More than 100 people were killed in a mass hostage-taking at a Paris concert hall Friday and many more were feared dead in a series of bombings and shootings, as France declared a national state of emergency.
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PARIS — Terror tactics that have become associated with the Middle East were brought to the streets of the French capital Friday in multiple attacks that employed seven suicide bombs and left at least 120 people dead, including scores who were being held hostage in a concert hall.

French investigators began to try and make sense of the chaos left in the aftermath of the bloody attack on the Bataclan concert hall, where police said the bodies of more than 110 victims remained inside.

Officers said forensic teams were examining the bodies for clues about the attack, in which the terrorists triggered explosives and fired into the packed hall during a performance by the California rock band Eagles of Death Metal.

Agnes Thibault-Lecuivre, a spokeswoman for the Paris prosecutor’s office, told the Associated Press early Saturday that eight terrorists died in the attacks, seven of them in suicide bombings. The eighth was killed by security forces when they raided the concert hall. She added that it’s possible that terrorists tied to the attacks remain at large.

Investigators are searching for information about the attackers. No information has been released about them, including their nationalities or even their exact number. Islamic extremists are believed to be behind the attacks, although no group has claimed responsibility for the massacre.

Far away from the horrors of the Paris terrorist attack, people in Los Angeles express their support and prayers for Parisians affected by the attacks.

Overall, at least 120 people were killed in the attacks at six sites across the city, Thibault-Lecuivre said.

In addition to the scores of victims at the concert venue, at least 11 died in a Paris restaurant in the 10th arrondissement and the AP said that three suicide bombs went off outside the national stadium, where Hollande was among the spectators at an exhibition soccer match between the French and German nationals teams.

It was the bloodiest day for France since World War II and comes just 11 months after 16 people were killed in terror attacks on the offices of the French satirical newspaper Charlie Hebdo and a kosher grocery store. A police officer was also shot dead by a militant during those attacks.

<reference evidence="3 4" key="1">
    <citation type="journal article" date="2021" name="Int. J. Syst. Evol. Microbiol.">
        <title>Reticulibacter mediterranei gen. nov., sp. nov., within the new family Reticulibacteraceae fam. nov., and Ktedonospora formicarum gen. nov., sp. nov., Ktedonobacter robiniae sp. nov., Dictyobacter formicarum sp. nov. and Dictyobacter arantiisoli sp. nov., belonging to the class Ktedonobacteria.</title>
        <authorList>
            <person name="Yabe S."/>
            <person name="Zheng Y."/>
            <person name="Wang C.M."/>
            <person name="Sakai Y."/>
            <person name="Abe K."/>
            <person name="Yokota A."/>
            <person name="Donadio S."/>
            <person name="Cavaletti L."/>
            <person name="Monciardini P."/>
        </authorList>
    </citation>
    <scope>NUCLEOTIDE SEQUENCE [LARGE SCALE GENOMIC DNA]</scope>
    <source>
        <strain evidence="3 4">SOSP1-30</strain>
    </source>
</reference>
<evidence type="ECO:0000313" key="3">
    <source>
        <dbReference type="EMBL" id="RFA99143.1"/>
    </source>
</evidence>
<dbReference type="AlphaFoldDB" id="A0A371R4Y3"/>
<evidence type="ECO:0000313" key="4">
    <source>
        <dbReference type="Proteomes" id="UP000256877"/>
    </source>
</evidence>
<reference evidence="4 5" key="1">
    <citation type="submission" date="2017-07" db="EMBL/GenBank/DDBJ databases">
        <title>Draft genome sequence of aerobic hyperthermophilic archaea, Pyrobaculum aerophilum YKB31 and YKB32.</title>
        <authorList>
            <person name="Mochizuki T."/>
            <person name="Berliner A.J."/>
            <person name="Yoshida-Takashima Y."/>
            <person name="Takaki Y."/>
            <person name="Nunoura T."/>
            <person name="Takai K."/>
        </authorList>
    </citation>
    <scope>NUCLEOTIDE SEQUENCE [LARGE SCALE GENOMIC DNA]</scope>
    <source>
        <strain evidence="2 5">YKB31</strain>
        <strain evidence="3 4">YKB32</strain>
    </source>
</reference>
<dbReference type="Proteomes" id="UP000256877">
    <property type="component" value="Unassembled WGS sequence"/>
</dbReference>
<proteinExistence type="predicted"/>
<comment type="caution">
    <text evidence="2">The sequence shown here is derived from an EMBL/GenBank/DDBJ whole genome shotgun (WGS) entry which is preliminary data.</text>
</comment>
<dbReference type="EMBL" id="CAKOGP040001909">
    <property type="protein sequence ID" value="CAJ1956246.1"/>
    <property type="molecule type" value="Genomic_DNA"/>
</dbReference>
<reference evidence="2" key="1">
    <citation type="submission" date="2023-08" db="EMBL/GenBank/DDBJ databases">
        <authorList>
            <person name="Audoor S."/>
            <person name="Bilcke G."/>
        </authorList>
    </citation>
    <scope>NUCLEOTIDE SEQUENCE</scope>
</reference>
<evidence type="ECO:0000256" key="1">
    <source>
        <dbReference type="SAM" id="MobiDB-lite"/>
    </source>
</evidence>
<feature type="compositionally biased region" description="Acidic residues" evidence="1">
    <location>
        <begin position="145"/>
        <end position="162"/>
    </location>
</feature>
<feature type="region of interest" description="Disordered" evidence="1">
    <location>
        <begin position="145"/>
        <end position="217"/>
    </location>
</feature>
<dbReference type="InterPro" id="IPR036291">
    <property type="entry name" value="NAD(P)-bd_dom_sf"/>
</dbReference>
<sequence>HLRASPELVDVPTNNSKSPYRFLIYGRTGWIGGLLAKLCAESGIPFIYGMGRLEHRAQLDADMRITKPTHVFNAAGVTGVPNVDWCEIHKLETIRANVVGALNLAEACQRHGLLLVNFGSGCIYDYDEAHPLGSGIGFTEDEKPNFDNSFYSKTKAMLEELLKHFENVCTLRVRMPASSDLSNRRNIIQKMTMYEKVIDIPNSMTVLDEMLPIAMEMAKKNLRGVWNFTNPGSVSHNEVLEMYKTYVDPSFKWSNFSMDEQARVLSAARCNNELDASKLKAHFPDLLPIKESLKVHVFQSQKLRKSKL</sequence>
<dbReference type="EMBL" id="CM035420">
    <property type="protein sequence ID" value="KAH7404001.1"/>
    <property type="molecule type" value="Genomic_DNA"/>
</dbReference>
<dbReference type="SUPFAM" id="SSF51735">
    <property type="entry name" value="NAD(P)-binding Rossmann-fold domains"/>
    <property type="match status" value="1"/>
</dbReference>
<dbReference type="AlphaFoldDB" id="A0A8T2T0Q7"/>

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“Once again we are under attack,” French President Francois Hollande said in a national television address. “The terrorists want to scare us and instill fear,” he said. “There are reasons to be afraid, but the nation knows how to defend itself and mobilize its forces and how to defeat the terrorists.”

Hollande convened a special security session Saturday morning and he promised France would be “merciless” with those behind the attacks.

Leaders around the world condemned the attacks.

In Washington, President Obama called the assaults an “attack on all humanity and the universal values we all share.” He added it was a “heartbreaking situation” and said he did not want to speculate about who may be responsible for the tragedy.

Obama called Hollande to offer his condolences and to restate “the United States’ steadfast, unwavering support for the people of France” whom he called “our oldest ally and friend.” The leaders promised to work together to defeat the “scourge of terrorism.”

Secretary of State John Kerry called the attacks “an assault on humanity and freedom-loving people.”German Chancellor Angela Merkel and British Prime Minister David Cameron said they were shocked at the attacks.

Iran’s state-run IRNA news agency reported that in a message to Hollande, President Hassan Rouhani strongly condemned the attacks “on behalf of the Iranian nation who are victims of the evil phenomenon of terrorism.”

Rouhani postponed trips to Italy and France that were due to begin Saturday, the news agency reported.

Iran’s state-run IRNA news agency reported that in a message to Hollande, President Hassan Rouhani strongly condemned the attacks “on behalf of the Iranian nation who are victims of the evil phenomenon of terrorism.”

Rouhani postponed trips to Italy and France that were due to begin Saturday, the news agency reported.

Near the Bataclan concert hall, at the Best Western Saint Martin Bastille, receptionist Samir Bedi said hotel guests rushed into his lobby as the attacks began. They saw a man in a ski mask in the street, heard gunshots and ran away, he said.

“I stayed calm,” said Bedi. “I wanted to protect the clients, so I took them to shelter — the downstairs restaurant.”

In the restaurant, they read the news on their smartphones and realized a terror attack was taking place. They hunkered down and, like many Parisians, remained glued to the news for much of the night.

  • Obama: Attack on Paris is 'attack on all humanity'

    Obama: Attack on Paris is ‘attack on all humanity’

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    Raw: French Police say Paris shootout, explosion

  • Raw: Police Near Paris Hostage Scene

    Raw: Police Near Paris Hostage Scene

  • Raw: Numerous Dead in Paris Attacks

    Raw: Numerous Dead in Paris Attacks

  • Dozens Killed in Separate Terror Attacks in Paris

    Dozens Killed in Separate Terror Attacks in Paris

  • At Least 18 Dead in Multiple Paris Attacks: AP

    At Least 18 Dead in Multiple Paris Attacks: AP

Contributing: Jane Onyanga-Omara in London. Cummings reported from McLean, Va.

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